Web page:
Autoeroticism
Sensual self-gratification. Characteristic of, but not limited to, an early stage of emotional development. Includes satisfactions derived from genital play, masturbation, fantasy, and oral, anal, and visual sources.

Autogenous
Self-produced.

Autograft
A tissue transplant from one area to another on a single individual.

Autoimmune
Pertaining to autoimmunity, a misdirected immune response that occurs when the immune system goes awry and attacks the body itself. Autoimmunity is present to some extent in everyone and is usually harmless. However, autoimmunity can cause a broad range of human illnesses, known collectively as autoimmune diseases. Autoimmune diseases occur when there is progression from benign autoimmunity to pathogenic autoimmunity. This progression is determined by genetic influences as well as environmental triggers. Autoimmunity is evidenced by the presence of autoantibodies (antibodies directed against the person who produced them) and T cells that are reactive with host antigens.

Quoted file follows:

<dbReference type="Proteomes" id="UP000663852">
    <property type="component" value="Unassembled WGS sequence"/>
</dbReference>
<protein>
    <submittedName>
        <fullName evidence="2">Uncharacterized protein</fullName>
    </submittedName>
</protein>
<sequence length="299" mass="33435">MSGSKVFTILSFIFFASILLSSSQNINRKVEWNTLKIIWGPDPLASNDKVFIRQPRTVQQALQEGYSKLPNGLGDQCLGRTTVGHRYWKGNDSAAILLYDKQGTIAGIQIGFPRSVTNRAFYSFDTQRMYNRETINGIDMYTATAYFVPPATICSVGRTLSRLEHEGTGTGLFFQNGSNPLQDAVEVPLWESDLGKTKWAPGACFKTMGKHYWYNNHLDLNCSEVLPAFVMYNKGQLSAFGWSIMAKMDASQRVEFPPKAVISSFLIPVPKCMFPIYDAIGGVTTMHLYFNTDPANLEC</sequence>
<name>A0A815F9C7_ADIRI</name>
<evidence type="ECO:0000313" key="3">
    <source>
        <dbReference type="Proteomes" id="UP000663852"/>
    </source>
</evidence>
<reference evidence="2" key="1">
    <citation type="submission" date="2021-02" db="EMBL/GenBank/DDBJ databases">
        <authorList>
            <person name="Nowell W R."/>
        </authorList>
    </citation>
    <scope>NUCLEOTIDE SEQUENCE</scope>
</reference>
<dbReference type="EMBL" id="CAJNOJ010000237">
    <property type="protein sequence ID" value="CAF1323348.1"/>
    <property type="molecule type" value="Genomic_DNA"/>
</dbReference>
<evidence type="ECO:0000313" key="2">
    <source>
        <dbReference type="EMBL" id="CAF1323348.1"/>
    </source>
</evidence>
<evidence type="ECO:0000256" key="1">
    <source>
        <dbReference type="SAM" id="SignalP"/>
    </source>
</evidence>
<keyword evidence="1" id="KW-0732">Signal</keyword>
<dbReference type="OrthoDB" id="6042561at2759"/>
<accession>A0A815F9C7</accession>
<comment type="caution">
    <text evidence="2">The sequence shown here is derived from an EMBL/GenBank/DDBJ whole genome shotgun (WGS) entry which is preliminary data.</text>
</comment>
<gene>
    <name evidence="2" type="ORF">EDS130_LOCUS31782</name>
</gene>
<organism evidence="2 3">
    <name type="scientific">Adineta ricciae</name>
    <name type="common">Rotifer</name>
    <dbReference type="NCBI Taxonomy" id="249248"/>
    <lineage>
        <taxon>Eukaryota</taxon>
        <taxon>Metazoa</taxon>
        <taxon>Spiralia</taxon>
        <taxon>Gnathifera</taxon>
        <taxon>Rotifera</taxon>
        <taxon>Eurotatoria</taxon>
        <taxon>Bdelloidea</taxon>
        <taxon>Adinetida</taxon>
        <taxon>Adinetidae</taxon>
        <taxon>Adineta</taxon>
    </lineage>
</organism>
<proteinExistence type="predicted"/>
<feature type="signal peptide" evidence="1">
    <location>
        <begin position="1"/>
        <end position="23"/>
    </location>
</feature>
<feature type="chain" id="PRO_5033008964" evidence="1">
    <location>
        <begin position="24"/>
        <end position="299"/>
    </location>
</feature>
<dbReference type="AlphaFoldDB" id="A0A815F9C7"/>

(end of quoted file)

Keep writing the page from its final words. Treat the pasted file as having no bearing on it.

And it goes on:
Autoimmune disease
Or autoimmune disorder. A category of diseases and disorders in which one's own cells are mistakenly identified as "foreign" by the body and are therefore attacked by the immune system, causing tissue damage.

Autoimmune disorder
Or autoimmune disease. A category of diseases and disorders in which one's own cells are mistakenly identified as "foreign" by the body and are therefore attacked by the immune system, causing tissue damage.

Autoimmune hemolytic anemia
A condition in which the immune system attacks the red blood cells, resulting in fewer of these oxygen-transporting cells. See also: Hemolytic anemia.